Indian Banking Sector – NPA Mess & The Way Out

Current Scenario In Indian Banking Sector – NPA Mess

This blog is in continuation to our blog series on Banking sector, where we have tried to explained the Banking sector as whole from scratch (explaining the terms and jargons) and have deep dived into how Indian Banking sector has evolved over decades. In the current blog we focus on the current scenario of the sector, explaining NPA mess and the competition the sector is facing from Non-Banking companies.

Recent Updates On Indian Banking Sector

The Gross NPA of Indian Banking sector has increased from ~2.5 lac cr in FY14 to over 10 lac cr. This has lead to aggressive provisioning by banks. The provisioning by PSU banks itself has increased from ~75,000 cr in FY14 to ~250,000 cr in FY18. PSU banks have cumulatively provided ~10% of their FY18 advances in last 3 years!! (~5.5 lac cr +), whereas private banks have provided ~4% (1 lac cr +). The cumulative provisions in last 3 years are more than the provisions in a decade from 2005 to 2014!!

Let us see the Gross NPA trajectory of these banks in the past :

Bank FY09 Gross NPA (Cr) FY14 Gross NPA (Cr) FY18 Gross NPA (Cr)
State Bank of India 15,714 61,605 2,23,427
Bank of Baroda 1,843 11,876 56,480
IDBI Bank 1,436 9,960 55,588
Punjab National Bank 2,767 18,880 86,620
Canara Bank 2,168 7,570 47,468
HDFC Bank 1,988 2,989 8,607
Kotak Mahindra Bank 689 1,059 3,825
ICICI Bank 9,649 10,506 53,240
Axis Bank 898 3,146 34,249
IndusInd Bank 255 621 1,705
Yes Bank 85 175 2,627

Listed Indian PSU Banks

Listed Indian Private Banks

Cumulative Provisioning, Is The Worst Over ? :

Let us have a look at cumulative provisioning post 2014 for few banks v/s. their provisioning during FY09 to FY14 period. You can see that most of the banks have provided way more in last 4 years than what they had during FY09-14 period!

Bank FY 2009 – 2014 Cumulative Provisioning (Cr) FY 2015 – 2018 Cumulative Provisioning (Cr)
State Bank of India 58667 1,60,739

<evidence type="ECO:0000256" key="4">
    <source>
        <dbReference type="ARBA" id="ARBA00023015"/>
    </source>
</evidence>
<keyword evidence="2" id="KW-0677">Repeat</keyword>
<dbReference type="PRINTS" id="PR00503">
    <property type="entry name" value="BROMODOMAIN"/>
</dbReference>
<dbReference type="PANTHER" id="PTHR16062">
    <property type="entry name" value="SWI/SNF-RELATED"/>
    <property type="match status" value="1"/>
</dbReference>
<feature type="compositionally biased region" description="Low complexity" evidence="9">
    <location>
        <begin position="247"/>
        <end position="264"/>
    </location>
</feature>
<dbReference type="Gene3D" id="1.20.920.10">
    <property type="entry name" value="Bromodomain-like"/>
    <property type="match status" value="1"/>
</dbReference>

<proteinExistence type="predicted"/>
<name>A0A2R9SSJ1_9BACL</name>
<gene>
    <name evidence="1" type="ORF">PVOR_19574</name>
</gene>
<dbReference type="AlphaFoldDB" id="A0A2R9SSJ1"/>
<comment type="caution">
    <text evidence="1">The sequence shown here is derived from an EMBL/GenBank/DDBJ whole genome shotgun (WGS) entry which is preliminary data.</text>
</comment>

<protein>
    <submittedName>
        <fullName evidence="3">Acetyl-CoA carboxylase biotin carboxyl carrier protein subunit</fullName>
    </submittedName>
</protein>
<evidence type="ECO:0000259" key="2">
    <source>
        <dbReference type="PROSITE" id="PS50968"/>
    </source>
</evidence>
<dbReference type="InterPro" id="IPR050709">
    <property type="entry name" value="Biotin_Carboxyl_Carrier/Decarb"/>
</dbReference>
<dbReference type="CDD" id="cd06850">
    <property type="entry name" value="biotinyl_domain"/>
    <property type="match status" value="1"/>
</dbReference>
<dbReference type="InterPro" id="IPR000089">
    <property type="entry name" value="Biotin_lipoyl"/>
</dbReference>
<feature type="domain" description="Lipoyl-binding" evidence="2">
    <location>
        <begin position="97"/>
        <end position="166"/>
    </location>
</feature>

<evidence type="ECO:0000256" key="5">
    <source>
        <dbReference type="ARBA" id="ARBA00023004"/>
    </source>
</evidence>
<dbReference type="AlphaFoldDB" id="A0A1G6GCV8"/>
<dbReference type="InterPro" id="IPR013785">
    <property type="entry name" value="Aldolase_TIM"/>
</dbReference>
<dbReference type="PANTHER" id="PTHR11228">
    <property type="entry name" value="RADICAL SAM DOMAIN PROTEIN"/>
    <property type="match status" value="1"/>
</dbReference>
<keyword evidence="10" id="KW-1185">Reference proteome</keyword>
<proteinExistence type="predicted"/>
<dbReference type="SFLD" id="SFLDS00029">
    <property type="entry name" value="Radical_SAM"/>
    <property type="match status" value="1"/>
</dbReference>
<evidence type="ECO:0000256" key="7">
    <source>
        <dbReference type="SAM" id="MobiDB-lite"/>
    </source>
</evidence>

Bank of Baroda 13507 43307
IDBI Bank 12147 44121
PNB 19494 67498
Canara Bank 11508 37166
HDFC Bank 11066 14321
Kotak Bank 1337 2859
ICICI Bank 16494 48083
Axis Bank 8607 33627
IndusInd Bank 1425 3328
Yes Bank 965 3223


Cumulative Provisioning of listed private and PSU Banks

There has been a bloodbath in PSU banks earnings. Their profits are wiped out since they had to provide for non performing assets. With gross NPA’s at 16-17% of overall advances, and most of it has been provided for. Steel sector is in a strong upcycle & domestic demand is getting stronger. Banks will be able to get rid of steel assets at a reasonable haircuts. Steel is almost fixed & there could be potential write backs by banks on that front. Unless we get some more negative suprises from real estate – builder financing, housing loans or power sector, the gross NPA situation is somewhere near peaking out.

Amongst the top 10 economies, India has one of the worst bad loan ratios.

bad loan ratios

Due to this mess created in the banking sector, government has taken number of steps like the Prompt Corrective Action (PCA), Project Shashakt, SAMADHAN scheme, IBC, etc.

Prompt Corrective Action (PCA)  :

PCA is like an intensive care unit where banks with weaker balance sheets are being cured with various steps taken by the government and RBI. These banks are restricted from opening new branches, staff recruitment and increasing the size of their loan book depending on the risk thresholds set in PCA rules. Additionally, PCA banks are directed to disburse loans to only those companies whose borrowing is above investment grade. Currently, there is a list of 11 banks which are currently under PCA framework and 6 more PSU banks are under consideration to be added to the PCA framework.

PCA List Watchlist Non PCA
Allahabad Bank Punjab National Bank State Bank Of India
United Bank of India Canara Bank Bank Of Baroda
Corporation Bank Union Bank of India Indian Bank
IDBI Bank Syndicate Bank Vijaya Bank
UCO Bank Andhra Bank  
Bank of India Punjab & Sind Bank  
Central Bank of India    
Indian Overseas Bank    
Oriental Bank of Commerce    
Dena Bank    
Bank of Maharashtra    

RBI has defined three risk thresholds for each parameter and it has linked specific corrective measures to each threshold. Breach of any risk threshold would result in invocation of PCA. If the risk is higher, then the corrective action will be tougher for the bank.

RBI risk thresholds

Banks would fall under different categories of risk based on their NPAs. The NPA range for adding a bank to any risk category has been conservatively updated by the RBI from the earlier rules. So now even at lower Net NPA range a bank would get added to the PCA list.

Net NPA Range Risk Category Earlier NPA Range
6 – 9 % Category 1 10 – 15 %
9 – 12 % Category 2 15 % +